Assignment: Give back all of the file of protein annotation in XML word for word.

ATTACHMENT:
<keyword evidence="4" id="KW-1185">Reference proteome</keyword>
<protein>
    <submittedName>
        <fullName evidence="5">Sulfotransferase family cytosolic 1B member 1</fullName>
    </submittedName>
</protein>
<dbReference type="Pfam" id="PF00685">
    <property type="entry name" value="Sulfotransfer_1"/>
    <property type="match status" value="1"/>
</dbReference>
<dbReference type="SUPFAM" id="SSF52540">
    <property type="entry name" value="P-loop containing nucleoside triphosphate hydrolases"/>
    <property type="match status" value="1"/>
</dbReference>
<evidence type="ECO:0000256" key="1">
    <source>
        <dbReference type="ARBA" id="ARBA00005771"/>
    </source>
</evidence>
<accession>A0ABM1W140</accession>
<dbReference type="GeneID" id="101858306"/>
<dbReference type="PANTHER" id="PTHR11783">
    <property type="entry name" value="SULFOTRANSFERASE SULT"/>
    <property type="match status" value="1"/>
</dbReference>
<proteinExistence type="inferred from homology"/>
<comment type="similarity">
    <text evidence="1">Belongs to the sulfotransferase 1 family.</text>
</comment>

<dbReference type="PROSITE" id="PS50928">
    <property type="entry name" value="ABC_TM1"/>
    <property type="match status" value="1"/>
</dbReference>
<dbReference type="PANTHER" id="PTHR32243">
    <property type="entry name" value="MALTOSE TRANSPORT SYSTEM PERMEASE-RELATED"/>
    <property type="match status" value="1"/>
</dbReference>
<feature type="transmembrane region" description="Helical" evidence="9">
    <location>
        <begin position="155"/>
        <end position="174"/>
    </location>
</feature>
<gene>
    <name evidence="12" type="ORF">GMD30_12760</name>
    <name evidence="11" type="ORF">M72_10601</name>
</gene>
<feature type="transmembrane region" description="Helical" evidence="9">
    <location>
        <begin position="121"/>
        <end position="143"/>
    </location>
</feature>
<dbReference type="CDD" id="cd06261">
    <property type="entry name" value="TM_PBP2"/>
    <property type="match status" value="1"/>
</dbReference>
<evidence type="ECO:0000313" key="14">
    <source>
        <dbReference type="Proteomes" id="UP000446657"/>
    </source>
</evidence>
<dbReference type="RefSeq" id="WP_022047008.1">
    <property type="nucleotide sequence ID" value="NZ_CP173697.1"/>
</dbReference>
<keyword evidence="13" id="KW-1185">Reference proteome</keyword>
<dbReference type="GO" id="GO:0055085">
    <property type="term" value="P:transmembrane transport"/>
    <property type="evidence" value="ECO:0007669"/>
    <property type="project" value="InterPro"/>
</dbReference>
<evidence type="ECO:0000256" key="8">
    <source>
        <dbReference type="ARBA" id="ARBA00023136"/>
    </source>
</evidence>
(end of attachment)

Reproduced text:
<keyword evidence="4" id="KW-1185">Reference proteome</keyword>
<protein>
    <submittedName>
        <fullName evidence="5">Sulfotransferase family cytosolic 1B member 1</fullName>
    </submittedName>
</protein>
<dbReference type="Pfam" id="PF00685">
    <property type="entry name" value="Sulfotransfer_1"/>
    <property type="match status" value="1"/>
</dbReference>
<dbReference type="SUPFAM" id="SSF52540">
    <property type="entry name" value="P-loop containing nucleoside triphosphate hydrolases"/>
    <property type="match status" value="1"/>
</dbReference>
<evidence type="ECO:0000256" key="1">
    <source>
        <dbReference type="ARBA" id="ARBA00005771"/>
    </source>
</evidence>
<accession>A0ABM1W140</accession>
<dbReference type="GeneID" id="101858306"/>
<dbReference type="PANTHER" id="PTHR11783">
    <property type="entry name" value="SULFOTRANSFERASE SULT"/>
    <property type="match status" value="1"/>
</dbReference>
<proteinExistence type="inferred from homology"/>
<comment type="similarity">
    <text evidence="1">Belongs to the sulfotransferase 1 family.</text>
</comment>

<dbReference type="PROSITE" id="PS50928">
    <property type="entry name" value="ABC_TM1"/>
    <property type="match status" value="1"/>
</dbReference>
<dbReference type="PANTHER" id="PTHR32243">
    <property type="entry name" value="MALTOSE TRANSPORT SYSTEM PERMEASE-RELATED"/>
    <property type="match status" value="1"/>
</dbReference>
<feature type="transmembrane region" description="Helical" evidence="9">
    <location>
        <begin position="155"/>
        <end position="174"/>
    </location>
</feature>
<gene>
    <name evidence="12" type="ORF">GMD30_12760</name>
    <name evidence="11" type="ORF">M72_10601</name>
</gene>
<feature type="transmembrane region" description="Helical" evidence="9">
    <location>
        <begin position="121"/>
        <end position="143"/>
    </location>
</feature>
<dbReference type="CDD" id="cd06261">
    <property type="entry name" value="TM_PBP2"/>
    <property type="match status" value="1"/>
</dbReference>
<evidence type="ECO:0000313" key="14">
    <source>
        <dbReference type="Proteomes" id="UP000446657"/>
    </source>
</evidence>
<dbReference type="RefSeq" id="WP_022047008.1">
    <property type="nucleotide sequence ID" value="NZ_CP173697.1"/>
</dbReference>
<keyword evidence="13" id="KW-1185">Reference proteome</keyword>
<dbReference type="GO" id="GO:0055085">
    <property type="term" value="P:transmembrane transport"/>
    <property type="evidence" value="ECO:0007669"/>
    <property type="project" value="InterPro"/>
</dbReference>
<evidence type="ECO:0000256" key="8">
    <source>
        <dbReference type="ARBA" id="ARBA00023136"/>
    </source>
</evidence>